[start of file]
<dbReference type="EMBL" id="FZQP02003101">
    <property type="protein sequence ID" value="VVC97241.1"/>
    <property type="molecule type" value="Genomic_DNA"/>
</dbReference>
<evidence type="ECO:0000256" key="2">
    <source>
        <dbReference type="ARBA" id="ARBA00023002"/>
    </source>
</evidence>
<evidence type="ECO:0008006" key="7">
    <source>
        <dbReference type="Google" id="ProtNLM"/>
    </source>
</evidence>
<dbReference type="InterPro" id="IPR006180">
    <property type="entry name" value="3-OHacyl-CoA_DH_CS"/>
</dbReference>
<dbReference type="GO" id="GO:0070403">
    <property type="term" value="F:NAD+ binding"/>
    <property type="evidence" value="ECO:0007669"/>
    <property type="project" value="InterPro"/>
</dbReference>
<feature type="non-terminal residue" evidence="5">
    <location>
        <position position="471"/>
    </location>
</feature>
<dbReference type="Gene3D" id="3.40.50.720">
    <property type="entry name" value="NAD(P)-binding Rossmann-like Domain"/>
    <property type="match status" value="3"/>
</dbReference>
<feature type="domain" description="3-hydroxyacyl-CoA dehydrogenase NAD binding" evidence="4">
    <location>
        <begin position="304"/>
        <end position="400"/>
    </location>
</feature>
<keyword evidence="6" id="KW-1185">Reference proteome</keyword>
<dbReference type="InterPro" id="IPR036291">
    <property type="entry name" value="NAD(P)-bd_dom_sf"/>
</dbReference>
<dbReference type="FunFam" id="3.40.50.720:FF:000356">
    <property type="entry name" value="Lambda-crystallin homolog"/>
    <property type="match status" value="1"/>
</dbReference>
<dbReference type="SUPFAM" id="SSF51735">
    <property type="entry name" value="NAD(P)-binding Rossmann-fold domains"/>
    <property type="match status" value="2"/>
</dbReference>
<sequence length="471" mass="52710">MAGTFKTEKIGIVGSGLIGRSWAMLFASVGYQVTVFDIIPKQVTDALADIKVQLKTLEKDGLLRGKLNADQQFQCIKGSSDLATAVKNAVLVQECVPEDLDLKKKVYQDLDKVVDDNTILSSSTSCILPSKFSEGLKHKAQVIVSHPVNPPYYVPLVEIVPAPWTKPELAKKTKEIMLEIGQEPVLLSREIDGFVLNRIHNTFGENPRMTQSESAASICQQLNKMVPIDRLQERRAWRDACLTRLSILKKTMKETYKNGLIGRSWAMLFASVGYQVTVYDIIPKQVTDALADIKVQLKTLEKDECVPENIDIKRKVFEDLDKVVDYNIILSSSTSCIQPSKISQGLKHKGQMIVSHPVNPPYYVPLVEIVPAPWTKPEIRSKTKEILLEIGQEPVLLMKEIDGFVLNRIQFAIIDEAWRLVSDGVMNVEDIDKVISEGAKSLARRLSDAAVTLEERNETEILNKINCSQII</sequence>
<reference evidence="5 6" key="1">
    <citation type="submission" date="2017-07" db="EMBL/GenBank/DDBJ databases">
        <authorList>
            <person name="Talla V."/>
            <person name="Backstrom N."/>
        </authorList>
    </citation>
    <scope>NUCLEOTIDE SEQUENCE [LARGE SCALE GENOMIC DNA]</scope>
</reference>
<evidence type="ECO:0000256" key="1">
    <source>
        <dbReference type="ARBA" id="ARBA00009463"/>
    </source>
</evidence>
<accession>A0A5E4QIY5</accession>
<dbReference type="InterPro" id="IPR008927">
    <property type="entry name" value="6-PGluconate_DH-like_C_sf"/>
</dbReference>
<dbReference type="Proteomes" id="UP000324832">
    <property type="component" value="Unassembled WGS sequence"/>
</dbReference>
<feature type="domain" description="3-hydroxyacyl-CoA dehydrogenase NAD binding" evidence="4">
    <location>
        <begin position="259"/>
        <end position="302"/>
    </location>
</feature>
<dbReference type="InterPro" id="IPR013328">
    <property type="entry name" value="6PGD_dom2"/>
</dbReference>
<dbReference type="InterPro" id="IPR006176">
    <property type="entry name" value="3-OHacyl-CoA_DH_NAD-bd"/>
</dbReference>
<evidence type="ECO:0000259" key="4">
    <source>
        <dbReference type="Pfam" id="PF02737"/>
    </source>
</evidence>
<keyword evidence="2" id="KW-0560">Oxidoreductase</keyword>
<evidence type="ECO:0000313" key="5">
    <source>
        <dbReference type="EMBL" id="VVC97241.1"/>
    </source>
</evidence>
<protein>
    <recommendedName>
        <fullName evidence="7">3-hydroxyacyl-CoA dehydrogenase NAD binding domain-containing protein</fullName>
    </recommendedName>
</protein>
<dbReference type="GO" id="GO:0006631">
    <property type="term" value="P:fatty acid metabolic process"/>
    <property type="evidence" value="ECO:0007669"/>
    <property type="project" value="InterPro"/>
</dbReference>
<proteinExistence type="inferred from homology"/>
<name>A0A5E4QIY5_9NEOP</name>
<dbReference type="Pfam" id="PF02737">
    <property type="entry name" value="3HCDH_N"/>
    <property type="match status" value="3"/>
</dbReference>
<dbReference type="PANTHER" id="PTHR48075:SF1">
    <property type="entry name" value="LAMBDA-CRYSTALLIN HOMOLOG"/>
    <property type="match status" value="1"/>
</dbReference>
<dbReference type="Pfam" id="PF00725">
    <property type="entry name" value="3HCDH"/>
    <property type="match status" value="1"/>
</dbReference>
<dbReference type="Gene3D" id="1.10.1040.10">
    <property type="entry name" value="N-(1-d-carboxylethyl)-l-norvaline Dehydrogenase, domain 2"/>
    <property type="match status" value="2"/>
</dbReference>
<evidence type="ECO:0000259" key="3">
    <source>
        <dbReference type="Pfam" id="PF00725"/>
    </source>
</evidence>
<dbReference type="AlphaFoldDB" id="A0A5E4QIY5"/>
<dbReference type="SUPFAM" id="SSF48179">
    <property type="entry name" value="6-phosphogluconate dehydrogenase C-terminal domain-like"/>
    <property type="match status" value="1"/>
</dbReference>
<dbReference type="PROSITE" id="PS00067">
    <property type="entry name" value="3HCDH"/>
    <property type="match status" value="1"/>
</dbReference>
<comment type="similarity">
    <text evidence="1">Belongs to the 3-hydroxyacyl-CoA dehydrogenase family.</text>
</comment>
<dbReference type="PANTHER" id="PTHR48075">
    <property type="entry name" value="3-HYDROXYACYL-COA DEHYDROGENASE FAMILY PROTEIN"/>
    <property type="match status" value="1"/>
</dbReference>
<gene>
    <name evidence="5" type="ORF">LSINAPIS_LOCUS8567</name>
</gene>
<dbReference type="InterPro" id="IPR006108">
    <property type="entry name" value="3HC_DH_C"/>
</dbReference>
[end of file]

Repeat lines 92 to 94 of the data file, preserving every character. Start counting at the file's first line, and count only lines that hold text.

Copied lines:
        <dbReference type="EMBL" id="VVC97241.1"/>
    </source>
</evidence>